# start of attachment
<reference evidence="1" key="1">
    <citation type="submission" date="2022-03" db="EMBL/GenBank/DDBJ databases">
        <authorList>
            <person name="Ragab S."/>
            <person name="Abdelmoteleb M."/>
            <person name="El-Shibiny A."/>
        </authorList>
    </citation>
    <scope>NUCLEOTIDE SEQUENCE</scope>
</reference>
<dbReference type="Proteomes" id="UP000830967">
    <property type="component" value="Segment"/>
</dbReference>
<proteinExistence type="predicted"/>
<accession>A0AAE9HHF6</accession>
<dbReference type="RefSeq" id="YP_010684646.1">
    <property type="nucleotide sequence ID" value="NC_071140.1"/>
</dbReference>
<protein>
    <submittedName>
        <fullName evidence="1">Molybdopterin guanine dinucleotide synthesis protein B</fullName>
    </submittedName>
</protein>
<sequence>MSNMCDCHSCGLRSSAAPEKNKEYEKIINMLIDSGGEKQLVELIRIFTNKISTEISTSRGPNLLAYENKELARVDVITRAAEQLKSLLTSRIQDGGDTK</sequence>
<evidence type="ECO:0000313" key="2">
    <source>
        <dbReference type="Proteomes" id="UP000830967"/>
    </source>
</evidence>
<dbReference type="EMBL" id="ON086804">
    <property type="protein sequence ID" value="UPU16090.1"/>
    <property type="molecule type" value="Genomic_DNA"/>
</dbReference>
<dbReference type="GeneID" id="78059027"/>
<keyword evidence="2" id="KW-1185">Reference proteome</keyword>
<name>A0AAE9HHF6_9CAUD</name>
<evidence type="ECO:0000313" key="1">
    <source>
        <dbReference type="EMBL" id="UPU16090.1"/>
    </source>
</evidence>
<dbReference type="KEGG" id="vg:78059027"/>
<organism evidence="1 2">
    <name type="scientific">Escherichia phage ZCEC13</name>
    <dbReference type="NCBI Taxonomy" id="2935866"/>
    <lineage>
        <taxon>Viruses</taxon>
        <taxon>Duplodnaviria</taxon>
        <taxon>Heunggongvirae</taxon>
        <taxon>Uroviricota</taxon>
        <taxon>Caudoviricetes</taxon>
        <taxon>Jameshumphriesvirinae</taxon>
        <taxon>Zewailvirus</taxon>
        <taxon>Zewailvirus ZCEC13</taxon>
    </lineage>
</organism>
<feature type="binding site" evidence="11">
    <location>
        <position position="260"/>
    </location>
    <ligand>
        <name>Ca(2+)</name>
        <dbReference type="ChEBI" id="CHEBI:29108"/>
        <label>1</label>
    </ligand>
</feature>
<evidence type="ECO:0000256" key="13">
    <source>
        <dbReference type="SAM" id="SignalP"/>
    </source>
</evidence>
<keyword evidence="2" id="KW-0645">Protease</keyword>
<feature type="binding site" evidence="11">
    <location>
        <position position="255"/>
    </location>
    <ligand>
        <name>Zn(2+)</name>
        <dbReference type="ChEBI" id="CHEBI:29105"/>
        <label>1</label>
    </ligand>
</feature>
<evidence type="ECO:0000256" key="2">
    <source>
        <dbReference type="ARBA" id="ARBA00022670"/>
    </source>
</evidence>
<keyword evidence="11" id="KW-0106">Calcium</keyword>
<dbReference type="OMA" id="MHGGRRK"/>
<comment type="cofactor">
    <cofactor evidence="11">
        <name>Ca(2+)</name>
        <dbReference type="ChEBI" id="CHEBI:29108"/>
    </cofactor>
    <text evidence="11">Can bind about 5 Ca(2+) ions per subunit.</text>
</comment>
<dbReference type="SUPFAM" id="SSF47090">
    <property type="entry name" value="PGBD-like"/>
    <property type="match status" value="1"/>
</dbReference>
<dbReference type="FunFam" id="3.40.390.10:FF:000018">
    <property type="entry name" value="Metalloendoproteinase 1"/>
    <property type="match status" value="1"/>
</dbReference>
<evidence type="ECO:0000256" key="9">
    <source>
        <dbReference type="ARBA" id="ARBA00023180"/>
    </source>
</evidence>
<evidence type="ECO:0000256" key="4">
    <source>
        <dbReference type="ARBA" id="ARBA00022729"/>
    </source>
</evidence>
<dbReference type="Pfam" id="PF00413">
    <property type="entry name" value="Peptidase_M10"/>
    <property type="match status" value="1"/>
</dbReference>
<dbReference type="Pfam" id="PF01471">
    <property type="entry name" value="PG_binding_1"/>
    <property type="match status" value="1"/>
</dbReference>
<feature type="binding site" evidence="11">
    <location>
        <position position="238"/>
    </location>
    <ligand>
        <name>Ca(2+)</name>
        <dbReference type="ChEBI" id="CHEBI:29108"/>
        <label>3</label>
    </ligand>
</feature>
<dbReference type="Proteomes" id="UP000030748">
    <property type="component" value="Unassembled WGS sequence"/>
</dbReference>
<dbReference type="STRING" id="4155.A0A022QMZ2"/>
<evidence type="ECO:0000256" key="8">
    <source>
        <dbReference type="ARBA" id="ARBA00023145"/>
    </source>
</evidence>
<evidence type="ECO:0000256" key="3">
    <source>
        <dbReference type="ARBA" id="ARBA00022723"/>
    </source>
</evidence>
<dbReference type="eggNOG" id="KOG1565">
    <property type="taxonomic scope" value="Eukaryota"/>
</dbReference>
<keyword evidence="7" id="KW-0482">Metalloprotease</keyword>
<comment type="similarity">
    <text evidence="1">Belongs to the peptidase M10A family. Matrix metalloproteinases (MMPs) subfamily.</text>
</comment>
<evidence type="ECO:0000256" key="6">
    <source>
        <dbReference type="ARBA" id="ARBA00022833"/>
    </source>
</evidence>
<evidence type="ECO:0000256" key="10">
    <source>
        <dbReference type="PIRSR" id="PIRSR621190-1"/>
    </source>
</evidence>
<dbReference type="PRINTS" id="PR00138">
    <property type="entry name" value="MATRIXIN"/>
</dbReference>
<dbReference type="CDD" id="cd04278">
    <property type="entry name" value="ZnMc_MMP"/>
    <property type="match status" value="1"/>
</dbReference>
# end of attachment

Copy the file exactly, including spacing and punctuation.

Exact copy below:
<reference evidence="1" key="1">
    <citation type="submission" date="2022-03" db="EMBL/GenBank/DDBJ databases">
        <authorList>
            <person name="Ragab S."/>
            <person name="Abdelmoteleb M."/>
            <person name="El-Shibiny A."/>
        </authorList>
    </citation>
    <scope>NUCLEOTIDE SEQUENCE</scope>
</reference>
<dbReference type="Proteomes" id="UP000830967">
    <property type="component" value="Segment"/>
</dbReference>
<proteinExistence type="predicted"/>
<accession>A0AAE9HHF6</accession>
<dbReference type="RefSeq" id="YP_010684646.1">
    <property type="nucleotide sequence ID" value="NC_071140.1"/>
</dbReference>
<protein>
    <submittedName>
        <fullName evidence="1">Molybdopterin guanine dinucleotide synthesis protein B</fullName>
    </submittedName>
</protein>
<sequence>MSNMCDCHSCGLRSSAAPEKNKEYEKIINMLIDSGGEKQLVELIRIFTNKISTEISTSRGPNLLAYENKELARVDVITRAAEQLKSLLTSRIQDGGDTK</sequence>
<evidence type="ECO:0000313" key="2">
    <source>
        <dbReference type="Proteomes" id="UP000830967"/>
    </source>
</evidence>
<dbReference type="EMBL" id="ON086804">
    <property type="protein sequence ID" value="UPU16090.1"/>
    <property type="molecule type" value="Genomic_DNA"/>
</dbReference>
<dbReference type="GeneID" id="78059027"/>
<keyword evidence="2" id="KW-1185">Reference proteome</keyword>
<name>A0AAE9HHF6_9CAUD</name>
<evidence type="ECO:0000313" key="1">
    <source>
        <dbReference type="EMBL" id="UPU16090.1"/>
    </source>
</evidence>
<dbReference type="KEGG" id="vg:78059027"/>
<organism evidence="1 2">
    <name type="scientific">Escherichia phage ZCEC13</name>
    <dbReference type="NCBI Taxonomy" id="2935866"/>
    <lineage>
        <taxon>Viruses</taxon>
        <taxon>Duplodnaviria</taxon>
        <taxon>Heunggongvirae</taxon>
        <taxon>Uroviricota</taxon>
        <taxon>Caudoviricetes</taxon>
        <taxon>Jameshumphriesvirinae</taxon>
        <taxon>Zewailvirus</taxon>
        <taxon>Zewailvirus ZCEC13</taxon>
    </lineage>
</organism>
<feature type="binding site" evidence="11">
    <location>
        <position position="260"/>
    </location>
    <ligand>
        <name>Ca(2+)</name>
        <dbReference type="ChEBI" id="CHEBI:29108"/>
        <label>1</label>
    </ligand>
</feature>
<evidence type="ECO:0000256" key="13">
    <source>
        <dbReference type="SAM" id="SignalP"/>
    </source>
</evidence>
<keyword evidence="2" id="KW-0645">Protease</keyword>
<feature type="binding site" evidence="11">
    <location>
        <position position="255"/>
    </location>
    <ligand>
        <name>Zn(2+)</name>
        <dbReference type="ChEBI" id="CHEBI:29105"/>
        <label>1</label>
    </ligand>
</feature>
<evidence type="ECO:0000256" key="2">
    <source>
        <dbReference type="ARBA" id="ARBA00022670"/>
    </source>
</evidence>
<keyword evidence="11" id="KW-0106">Calcium</keyword>
<dbReference type="OMA" id="MHGGRRK"/>
<comment type="cofactor">
    <cofactor evidence="11">
        <name>Ca(2+)</name>
        <dbReference type="ChEBI" id="CHEBI:29108"/>
    </cofactor>
    <text evidence="11">Can bind about 5 Ca(2+) ions per subunit.</text>
</comment>
<dbReference type="SUPFAM" id="SSF47090">
    <property type="entry name" value="PGBD-like"/>
    <property type="match status" value="1"/>
</dbReference>
<dbReference type="FunFam" id="3.40.390.10:FF:000018">
    <property type="entry name" value="Metalloendoproteinase 1"/>
    <property type="match status" value="1"/>
</dbReference>
<evidence type="ECO:0000256" key="9">
    <source>
        <dbReference type="ARBA" id="ARBA00023180"/>
    </source>
</evidence>
<evidence type="ECO:0000256" key="4">
    <source>
        <dbReference type="ARBA" id="ARBA00022729"/>
    </source>
</evidence>
<dbReference type="Pfam" id="PF00413">
    <property type="entry name" value="Peptidase_M10"/>
    <property type="match status" value="1"/>
</dbReference>
<dbReference type="Pfam" id="PF01471">
    <property type="entry name" value="PG_binding_1"/>
    <property type="match status" value="1"/>
</dbReference>
<feature type="binding site" evidence="11">
    <location>
        <position position="238"/>
    </location>
    <ligand>
        <name>Ca(2+)</name>
        <dbReference type="ChEBI" id="CHEBI:29108"/>
        <label>3</label>
    </ligand>
</feature>
<dbReference type="Proteomes" id="UP000030748">
    <property type="component" value="Unassembled WGS sequence"/>
</dbReference>
<dbReference type="STRING" id="4155.A0A022QMZ2"/>
<evidence type="ECO:0000256" key="8">
    <source>
        <dbReference type="ARBA" id="ARBA00023145"/>
    </source>
</evidence>
<evidence type="ECO:0000256" key="3">
    <source>
        <dbReference type="ARBA" id="ARBA00022723"/>
    </source>
</evidence>
<dbReference type="eggNOG" id="KOG1565">
    <property type="taxonomic scope" value="Eukaryota"/>
</dbReference>
<keyword evidence="7" id="KW-0482">Metalloprotease</keyword>
<comment type="similarity">
    <text evidence="1">Belongs to the peptidase M10A family. Matrix metalloproteinases (MMPs) subfamily.</text>
</comment>
<evidence type="ECO:0000256" key="6">
    <source>
        <dbReference type="ARBA" id="ARBA00022833"/>
    </source>
</evidence>
<evidence type="ECO:0000256" key="10">
    <source>
        <dbReference type="PIRSR" id="PIRSR621190-1"/>
    </source>
</evidence>
<dbReference type="PRINTS" id="PR00138">
    <property type="entry name" value="MATRIXIN"/>
</dbReference>
<dbReference type="CDD" id="cd04278">
    <property type="entry name" value="ZnMc_MMP"/>
    <property type="match status" value="1"/>
</dbReference>